There has been much talk about the mechanics of payback – when and at what rate – but few have contested Browne's premise: that students are essentially consumers who should pay for services they receive – the more upmarket, the higher the price.
Yet this is a radical departure from how we once conceived the public realm. Before Tony Blair introduced tuition fees, higher education was seen as a social good, enriching our whole society rather than merely an individual's future salary. It sounds quaint now, but the purpose of universities was to hand down to the next generation the stock of human knowledge and add to it. They were about learning rather than earning.
Until now we have assumed that once you walk through the door into a universal, publicly funded service, cash should not enter your mind. When you visit a doctor, you aren't asked which pills you'd prefer: expensive ones or the cheaper alternative. The idea would appal us. We expect a public service to be undifferentiated by cost.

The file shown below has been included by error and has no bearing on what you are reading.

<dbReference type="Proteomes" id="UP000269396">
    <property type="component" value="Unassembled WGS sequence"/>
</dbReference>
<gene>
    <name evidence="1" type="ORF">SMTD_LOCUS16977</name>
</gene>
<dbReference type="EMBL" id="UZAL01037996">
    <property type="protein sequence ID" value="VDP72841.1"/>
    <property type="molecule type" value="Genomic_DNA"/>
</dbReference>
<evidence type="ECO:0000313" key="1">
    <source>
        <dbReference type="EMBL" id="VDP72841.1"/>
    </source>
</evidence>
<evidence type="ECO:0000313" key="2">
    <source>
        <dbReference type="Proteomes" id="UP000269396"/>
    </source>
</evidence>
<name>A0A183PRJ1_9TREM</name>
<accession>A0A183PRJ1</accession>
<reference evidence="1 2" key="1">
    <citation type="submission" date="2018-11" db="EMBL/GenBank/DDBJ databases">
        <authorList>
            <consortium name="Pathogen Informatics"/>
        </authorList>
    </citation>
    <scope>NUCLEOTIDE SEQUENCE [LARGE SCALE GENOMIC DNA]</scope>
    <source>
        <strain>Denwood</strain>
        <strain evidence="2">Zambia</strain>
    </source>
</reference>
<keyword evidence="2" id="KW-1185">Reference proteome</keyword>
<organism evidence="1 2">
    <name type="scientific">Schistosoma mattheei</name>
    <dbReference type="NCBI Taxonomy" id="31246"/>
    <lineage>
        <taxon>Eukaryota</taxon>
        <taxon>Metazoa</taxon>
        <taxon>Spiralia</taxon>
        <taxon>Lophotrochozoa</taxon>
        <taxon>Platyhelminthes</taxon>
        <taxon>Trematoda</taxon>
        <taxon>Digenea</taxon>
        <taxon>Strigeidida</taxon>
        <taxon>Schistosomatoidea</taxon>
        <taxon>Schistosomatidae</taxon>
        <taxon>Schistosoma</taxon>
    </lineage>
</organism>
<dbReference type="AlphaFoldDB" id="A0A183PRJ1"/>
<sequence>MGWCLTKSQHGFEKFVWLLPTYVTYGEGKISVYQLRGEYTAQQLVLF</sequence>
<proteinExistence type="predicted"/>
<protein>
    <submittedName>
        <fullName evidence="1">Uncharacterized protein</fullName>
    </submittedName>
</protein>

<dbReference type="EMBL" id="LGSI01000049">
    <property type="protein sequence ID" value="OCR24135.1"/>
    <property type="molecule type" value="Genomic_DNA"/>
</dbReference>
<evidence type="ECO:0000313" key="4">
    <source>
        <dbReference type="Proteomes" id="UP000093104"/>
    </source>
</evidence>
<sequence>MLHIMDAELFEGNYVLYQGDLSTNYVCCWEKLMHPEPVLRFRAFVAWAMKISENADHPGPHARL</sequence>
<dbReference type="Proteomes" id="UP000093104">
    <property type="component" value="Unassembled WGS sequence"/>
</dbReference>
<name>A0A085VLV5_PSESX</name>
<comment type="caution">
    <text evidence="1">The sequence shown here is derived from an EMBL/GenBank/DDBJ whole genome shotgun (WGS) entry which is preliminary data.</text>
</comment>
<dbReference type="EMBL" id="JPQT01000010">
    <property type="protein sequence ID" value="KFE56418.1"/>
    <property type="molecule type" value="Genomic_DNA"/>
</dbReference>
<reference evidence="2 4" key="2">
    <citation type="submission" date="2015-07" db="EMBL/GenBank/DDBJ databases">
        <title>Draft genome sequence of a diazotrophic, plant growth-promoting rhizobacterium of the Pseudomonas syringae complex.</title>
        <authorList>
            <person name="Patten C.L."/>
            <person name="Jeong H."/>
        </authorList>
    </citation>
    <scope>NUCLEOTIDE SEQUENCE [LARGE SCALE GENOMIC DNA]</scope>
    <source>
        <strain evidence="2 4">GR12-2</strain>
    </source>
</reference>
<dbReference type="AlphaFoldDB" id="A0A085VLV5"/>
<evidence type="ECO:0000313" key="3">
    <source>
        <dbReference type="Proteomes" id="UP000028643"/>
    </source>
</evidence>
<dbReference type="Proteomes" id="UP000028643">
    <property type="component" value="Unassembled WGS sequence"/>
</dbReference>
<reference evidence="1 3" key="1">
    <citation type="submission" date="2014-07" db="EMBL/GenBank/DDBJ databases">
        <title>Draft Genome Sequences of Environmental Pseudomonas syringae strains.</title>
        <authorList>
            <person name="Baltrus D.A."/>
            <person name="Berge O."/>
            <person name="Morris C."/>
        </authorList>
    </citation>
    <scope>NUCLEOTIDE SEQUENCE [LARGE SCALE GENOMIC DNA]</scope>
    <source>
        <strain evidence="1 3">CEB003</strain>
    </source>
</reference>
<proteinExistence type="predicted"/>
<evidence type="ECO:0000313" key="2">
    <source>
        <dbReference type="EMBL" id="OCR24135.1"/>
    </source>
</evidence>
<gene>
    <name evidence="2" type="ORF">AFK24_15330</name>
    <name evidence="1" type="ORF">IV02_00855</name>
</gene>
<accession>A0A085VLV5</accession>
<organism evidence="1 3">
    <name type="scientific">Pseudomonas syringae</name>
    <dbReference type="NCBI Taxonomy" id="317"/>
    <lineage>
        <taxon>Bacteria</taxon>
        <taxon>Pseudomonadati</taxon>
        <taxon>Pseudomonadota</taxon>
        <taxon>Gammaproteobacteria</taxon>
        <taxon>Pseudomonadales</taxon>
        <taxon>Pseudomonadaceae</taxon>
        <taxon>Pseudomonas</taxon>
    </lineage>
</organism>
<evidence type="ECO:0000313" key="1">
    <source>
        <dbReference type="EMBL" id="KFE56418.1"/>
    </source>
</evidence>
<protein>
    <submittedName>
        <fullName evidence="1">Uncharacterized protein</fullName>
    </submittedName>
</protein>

Thanks to Browne and variability of student fees from college to college, higher education will no longer be like that. In the process a precedent has been set, one that could well be followed across the public sphere. From now on, it will be acceptable to identify the benefit recipients get from this or that service and ask them to pay more for it. We could well be looking at the dawn of what my colleague Aditya Chakrabortty calls the pay-as-you-go state.